[Tweeters] birding and carbon

Robert O'Brien baro at pdx.edu
Fri Dec 17 18:09:29 PST 2021

*Carbon-Free Listing.*
Let me say at the onset that I've done more than my share of 'chasing' over
70 years of birding. I'm proud to say that before I could drive, it was
all biking and walking. Then I could drive.
Once I was at a business meeting in Raleigh NC, I was aware of a
Broad-billed Sandpiper near NY City, a mega rarity,. When the meeting
ended on Friday afternoon I drove all night to NYC (500 miles), spent 4
hours looking for it, found it at 11:00 AM, (It was not seen again after
12"00 noon) then drove back to Raleigh and caught my plane back to Portland
on Sunday. Those were the good old days. Now it's easy for me to be
sorta' carbon-free, because I rarely do any chases these days. 70 years of
birding hasn't left much to be chased for the ol' life list.

Six months ago I 'happened' into another 'adventure' that need not
involve any carbon at all. (Although it can.). Bugs. On a camping trip
with my son and two young granddaughters to the John Day River, there were
some interesting birds; but not many. My granddaughters were good at
finding 'Bugs' so I started photographing them with my 'bird' camera. 300
mm lens, AF,. AE, etc. Although 'Bugs' were not all that abundant either,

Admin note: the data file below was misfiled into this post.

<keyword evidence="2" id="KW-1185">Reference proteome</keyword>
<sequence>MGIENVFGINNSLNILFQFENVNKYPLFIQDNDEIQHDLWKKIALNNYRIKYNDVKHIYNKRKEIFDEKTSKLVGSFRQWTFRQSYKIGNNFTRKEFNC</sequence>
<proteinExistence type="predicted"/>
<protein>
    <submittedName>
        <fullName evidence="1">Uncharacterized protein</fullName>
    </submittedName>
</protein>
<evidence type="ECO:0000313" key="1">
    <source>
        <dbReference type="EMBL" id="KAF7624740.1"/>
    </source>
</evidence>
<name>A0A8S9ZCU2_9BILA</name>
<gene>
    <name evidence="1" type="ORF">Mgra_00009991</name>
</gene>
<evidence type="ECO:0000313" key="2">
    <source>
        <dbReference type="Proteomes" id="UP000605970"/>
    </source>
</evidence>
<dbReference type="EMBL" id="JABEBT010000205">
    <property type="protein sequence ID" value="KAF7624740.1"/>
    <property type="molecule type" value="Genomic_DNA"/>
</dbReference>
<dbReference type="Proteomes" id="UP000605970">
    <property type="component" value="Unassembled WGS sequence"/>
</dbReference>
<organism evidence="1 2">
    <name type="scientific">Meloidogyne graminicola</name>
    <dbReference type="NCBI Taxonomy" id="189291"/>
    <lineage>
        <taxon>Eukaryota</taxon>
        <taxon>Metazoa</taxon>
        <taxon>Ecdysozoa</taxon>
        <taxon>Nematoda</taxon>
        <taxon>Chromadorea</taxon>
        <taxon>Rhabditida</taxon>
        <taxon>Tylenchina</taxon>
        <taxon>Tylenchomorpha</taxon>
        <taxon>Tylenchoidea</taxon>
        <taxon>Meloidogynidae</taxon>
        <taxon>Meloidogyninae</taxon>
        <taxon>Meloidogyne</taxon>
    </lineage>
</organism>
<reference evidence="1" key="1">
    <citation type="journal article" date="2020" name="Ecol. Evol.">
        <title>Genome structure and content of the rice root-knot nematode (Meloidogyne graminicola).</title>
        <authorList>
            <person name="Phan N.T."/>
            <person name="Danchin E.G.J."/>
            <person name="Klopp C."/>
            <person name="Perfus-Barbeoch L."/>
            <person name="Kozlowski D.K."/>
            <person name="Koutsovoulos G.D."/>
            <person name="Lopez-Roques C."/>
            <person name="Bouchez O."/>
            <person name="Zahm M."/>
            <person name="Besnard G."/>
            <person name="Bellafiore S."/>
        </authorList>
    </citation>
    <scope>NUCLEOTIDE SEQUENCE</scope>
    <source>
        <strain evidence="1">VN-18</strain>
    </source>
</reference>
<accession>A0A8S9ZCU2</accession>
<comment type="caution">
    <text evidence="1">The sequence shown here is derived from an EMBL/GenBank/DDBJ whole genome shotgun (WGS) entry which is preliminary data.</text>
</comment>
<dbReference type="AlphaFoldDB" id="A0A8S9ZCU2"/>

they outnumbered Birds 10:1+. In the open country there I
photographed about 35 different ones. My knowledge of insect ID was
virtually NIL. Not a problem. When I returned with all the 'Bug' photos I
discovered *BugGuide.net* online. You don't need to identify anything. The
very generous volunteer editors do it all for you.
When I returned to my rural homestead I decided to 'catalog' all the 'Bugs'
hereabout. Six months later this is what I came up with.(I'm retired).


Now, not all birders are photographers and BugGuide is solely dedicated to
photography. *I saw a little brown bug' *doesn't get you very far ID-wise.
Photographing bugs is similar to birds and you can use the same camera if
you wish. With bugs you can get a lot closer than with birds but you need
to because they are much, much smaller than birds, and with close-ness
comes depth of field problems. But, even a cell phone works on occasion,
although a macro lens is usually preferred. *BugGuide.net* has all the
directions on how to get into it. A BONUS. You can be Birding the same as
always as you are Bugging. You'll see a _lot_ more species. And although
a rural area typically has more bugs, even a suburban yard can have a good
variety. Especially if you plant 'pollinator plants'. That way you can
enjoy both the Birds and the Bugs. (They accept all arthropods, including
spiders.). the photos are best in focus with the image cropped to only
show the bug, not the surroundings. BugGuide.net.

Bob OBrien Portland

On Fri, Dec 17, 2021 at 12:55 PM Dennis Paulson <dennispaulson at comcast.net>

> Here is an essay by a friend of mine that I consider very worth reading:


> https://bryanpfeiffer.com/2021/12/02/birdwatchings-carbon-problem/



> Dennis Paulson

> Seattle

> _______________________________________________

> Tweeters mailing list

> Tweeters at u.washington.edu

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